The Wars of Religion embroiled France in decades of faction, violence, and peacemaking in the late sixteenth century. When historians interpret these events they inevitably depend on sources of information gathered by contemporaries, none more valuable than the diaries and collection of Pierre de L'Estoile (1546-1611), who lived through the civil wars in Paris and shaped how they have been remembered ever since. Taking him out of the footnotes, and demonstrating his
significance in the culture of the late Renaissance, this is the first life of L'Estoile in any language. It examines how he negotiated and commemorated the conflicts that divided France as he assembled an extraordinary collection of the relics of the troubles, a collection that he called 'the
storehouse of my curiosities'. The story of his life and times is the history of the civil wars in the making.
Focusing on a crucial individual for understanding Reformation Europe, this study challenges historians' assumptions about the widespread impact of confessional conflict in the sixteenth century. L'Estoile's prudent, non-confessional responses to the events he lived through and recorded were common among his milieu of Gallican Catholics. His life-writing and engagement with contemporary news, books, and pictures reveals how individuals used different genres and media to destabilise rather than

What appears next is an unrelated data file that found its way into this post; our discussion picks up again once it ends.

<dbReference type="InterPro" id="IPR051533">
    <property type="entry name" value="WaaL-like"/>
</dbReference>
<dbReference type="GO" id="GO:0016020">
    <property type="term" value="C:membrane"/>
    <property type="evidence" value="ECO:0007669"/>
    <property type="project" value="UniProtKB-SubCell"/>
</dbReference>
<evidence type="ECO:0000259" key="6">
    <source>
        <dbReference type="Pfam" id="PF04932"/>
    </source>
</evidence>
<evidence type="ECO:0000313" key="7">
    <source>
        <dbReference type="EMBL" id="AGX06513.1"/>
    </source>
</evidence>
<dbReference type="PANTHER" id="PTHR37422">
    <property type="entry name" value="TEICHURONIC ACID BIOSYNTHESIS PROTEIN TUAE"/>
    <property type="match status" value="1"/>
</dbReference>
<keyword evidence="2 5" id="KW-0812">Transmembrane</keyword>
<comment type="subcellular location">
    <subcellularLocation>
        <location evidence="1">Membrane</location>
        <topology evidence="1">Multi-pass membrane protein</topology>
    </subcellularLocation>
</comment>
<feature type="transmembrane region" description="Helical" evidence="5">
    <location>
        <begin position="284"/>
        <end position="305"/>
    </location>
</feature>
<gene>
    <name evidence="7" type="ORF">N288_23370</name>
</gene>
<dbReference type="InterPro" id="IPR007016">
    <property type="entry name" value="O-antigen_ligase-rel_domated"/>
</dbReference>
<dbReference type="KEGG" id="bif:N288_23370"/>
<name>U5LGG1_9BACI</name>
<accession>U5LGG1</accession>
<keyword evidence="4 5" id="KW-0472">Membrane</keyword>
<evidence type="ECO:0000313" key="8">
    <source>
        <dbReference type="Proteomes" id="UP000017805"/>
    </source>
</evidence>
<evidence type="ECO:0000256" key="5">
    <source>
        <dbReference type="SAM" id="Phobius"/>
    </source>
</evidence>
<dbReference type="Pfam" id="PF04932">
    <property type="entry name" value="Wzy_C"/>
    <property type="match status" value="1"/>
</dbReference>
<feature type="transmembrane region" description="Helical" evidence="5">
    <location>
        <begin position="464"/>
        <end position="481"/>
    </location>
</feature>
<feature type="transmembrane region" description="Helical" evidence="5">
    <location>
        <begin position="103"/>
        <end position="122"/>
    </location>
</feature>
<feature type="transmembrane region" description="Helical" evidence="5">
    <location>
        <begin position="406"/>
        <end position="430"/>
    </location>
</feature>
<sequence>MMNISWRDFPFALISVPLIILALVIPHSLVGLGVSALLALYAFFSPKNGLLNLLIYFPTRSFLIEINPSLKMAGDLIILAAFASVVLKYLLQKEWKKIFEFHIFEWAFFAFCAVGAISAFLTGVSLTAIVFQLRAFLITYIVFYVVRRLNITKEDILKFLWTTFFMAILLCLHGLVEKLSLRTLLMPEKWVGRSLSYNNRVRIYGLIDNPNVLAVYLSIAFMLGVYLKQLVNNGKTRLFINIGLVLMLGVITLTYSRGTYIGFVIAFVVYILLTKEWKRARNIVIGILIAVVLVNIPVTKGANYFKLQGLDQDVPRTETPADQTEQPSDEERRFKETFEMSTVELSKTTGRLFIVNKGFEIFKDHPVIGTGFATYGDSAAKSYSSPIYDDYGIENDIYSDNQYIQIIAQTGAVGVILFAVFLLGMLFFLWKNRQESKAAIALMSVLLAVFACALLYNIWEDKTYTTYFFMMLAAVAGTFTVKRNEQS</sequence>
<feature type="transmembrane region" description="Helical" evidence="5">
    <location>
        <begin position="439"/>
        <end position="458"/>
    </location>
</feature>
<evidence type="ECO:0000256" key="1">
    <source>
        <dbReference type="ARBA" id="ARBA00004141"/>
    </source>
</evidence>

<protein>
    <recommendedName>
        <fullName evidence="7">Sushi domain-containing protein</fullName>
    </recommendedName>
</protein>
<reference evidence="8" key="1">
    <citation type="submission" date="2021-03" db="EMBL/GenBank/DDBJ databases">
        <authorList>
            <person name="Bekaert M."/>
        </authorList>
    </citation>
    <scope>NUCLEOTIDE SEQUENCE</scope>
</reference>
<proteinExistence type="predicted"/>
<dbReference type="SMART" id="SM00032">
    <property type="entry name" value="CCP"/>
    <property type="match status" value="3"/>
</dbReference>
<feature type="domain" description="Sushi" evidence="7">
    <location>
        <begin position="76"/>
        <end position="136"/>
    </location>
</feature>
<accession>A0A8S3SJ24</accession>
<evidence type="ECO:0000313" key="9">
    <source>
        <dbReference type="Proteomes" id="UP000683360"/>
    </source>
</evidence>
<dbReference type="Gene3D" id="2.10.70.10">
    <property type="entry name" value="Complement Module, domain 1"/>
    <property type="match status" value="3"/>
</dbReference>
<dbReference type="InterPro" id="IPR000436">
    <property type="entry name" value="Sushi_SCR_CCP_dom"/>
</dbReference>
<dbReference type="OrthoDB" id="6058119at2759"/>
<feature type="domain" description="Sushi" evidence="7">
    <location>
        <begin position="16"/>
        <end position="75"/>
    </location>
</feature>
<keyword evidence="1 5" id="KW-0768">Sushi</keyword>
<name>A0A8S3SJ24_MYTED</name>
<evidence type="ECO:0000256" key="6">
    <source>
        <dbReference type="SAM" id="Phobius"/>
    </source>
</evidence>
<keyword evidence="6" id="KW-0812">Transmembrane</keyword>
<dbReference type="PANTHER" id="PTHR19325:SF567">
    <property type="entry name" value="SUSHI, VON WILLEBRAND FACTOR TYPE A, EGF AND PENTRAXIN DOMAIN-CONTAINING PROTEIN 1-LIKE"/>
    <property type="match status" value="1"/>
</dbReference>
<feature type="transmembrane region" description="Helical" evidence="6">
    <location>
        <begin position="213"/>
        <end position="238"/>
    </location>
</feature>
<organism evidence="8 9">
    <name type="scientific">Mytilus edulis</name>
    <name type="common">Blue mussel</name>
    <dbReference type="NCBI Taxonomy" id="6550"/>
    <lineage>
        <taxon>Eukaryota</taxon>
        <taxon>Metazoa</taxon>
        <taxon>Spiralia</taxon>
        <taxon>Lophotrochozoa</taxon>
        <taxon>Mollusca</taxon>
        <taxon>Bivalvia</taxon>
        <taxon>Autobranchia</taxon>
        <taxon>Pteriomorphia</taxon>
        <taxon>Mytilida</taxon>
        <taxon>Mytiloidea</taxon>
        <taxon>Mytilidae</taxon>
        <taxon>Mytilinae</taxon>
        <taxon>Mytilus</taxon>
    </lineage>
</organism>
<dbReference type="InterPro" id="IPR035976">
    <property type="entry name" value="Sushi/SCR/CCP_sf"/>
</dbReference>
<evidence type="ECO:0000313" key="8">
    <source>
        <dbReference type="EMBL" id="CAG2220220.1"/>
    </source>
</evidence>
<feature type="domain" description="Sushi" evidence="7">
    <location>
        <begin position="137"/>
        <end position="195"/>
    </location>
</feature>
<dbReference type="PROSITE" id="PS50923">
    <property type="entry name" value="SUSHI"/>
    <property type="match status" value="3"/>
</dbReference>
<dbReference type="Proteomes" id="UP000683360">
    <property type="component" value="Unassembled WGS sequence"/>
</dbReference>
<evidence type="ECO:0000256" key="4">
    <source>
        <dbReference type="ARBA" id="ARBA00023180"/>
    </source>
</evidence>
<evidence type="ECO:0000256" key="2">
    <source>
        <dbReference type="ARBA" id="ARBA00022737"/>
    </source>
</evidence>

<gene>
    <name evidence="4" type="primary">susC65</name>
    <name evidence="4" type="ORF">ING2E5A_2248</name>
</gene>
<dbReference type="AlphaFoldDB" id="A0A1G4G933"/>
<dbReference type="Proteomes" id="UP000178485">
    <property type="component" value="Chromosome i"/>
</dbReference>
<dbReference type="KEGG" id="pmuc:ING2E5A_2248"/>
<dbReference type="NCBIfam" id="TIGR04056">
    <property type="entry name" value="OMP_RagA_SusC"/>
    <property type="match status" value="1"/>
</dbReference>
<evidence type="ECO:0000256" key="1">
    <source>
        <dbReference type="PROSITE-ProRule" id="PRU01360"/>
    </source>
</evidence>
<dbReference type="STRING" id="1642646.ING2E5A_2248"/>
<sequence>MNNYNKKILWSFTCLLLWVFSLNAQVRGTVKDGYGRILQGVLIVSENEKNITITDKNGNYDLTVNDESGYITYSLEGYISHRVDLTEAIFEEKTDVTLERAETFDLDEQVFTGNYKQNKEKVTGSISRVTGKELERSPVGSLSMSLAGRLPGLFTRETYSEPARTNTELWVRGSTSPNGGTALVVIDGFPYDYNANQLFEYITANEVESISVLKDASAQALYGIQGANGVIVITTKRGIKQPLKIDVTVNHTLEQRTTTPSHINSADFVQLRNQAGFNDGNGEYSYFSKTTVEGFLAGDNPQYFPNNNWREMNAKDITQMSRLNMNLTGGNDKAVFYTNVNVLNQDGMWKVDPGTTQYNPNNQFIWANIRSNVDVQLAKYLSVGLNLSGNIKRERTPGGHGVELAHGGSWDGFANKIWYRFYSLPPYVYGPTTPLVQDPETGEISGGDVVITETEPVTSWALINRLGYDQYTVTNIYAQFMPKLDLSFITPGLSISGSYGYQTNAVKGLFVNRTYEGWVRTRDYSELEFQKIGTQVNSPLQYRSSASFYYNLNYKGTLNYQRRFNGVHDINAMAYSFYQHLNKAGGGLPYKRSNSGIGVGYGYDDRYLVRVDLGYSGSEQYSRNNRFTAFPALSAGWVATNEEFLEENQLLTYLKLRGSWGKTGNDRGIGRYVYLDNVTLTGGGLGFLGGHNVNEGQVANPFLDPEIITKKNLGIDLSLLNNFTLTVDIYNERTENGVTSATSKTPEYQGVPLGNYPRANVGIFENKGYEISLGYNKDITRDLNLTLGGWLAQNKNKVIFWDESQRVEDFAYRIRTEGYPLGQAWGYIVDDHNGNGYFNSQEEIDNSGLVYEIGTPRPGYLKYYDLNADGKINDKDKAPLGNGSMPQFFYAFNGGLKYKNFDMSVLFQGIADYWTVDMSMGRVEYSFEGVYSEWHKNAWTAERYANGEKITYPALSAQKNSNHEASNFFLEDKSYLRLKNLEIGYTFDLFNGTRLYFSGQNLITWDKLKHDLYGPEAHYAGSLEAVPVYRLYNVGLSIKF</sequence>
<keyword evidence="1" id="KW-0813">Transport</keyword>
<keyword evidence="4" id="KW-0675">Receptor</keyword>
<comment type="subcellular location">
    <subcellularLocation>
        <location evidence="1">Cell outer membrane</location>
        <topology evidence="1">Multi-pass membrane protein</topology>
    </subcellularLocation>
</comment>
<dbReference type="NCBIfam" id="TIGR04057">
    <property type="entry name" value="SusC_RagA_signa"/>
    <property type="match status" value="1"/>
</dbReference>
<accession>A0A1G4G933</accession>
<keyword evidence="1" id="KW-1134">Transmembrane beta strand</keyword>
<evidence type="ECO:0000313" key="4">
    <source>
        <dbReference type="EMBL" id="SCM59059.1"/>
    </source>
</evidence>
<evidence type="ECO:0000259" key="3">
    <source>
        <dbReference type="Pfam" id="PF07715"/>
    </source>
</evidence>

fix confessional identities. Bringing together the great variety of topics in society and culture that attracted L'Estoile's curiosity, this volume rethinks his world in the Wars of Religion.
Tom Hamilton is a Junior Research Fellow at Trinity College, University of Cambridge. He studied History at Gonville and Caius College, University of Cambridge, and at New College, University of Oxford, and is the author of several articles about the social and cultural history of early modern France and Europe.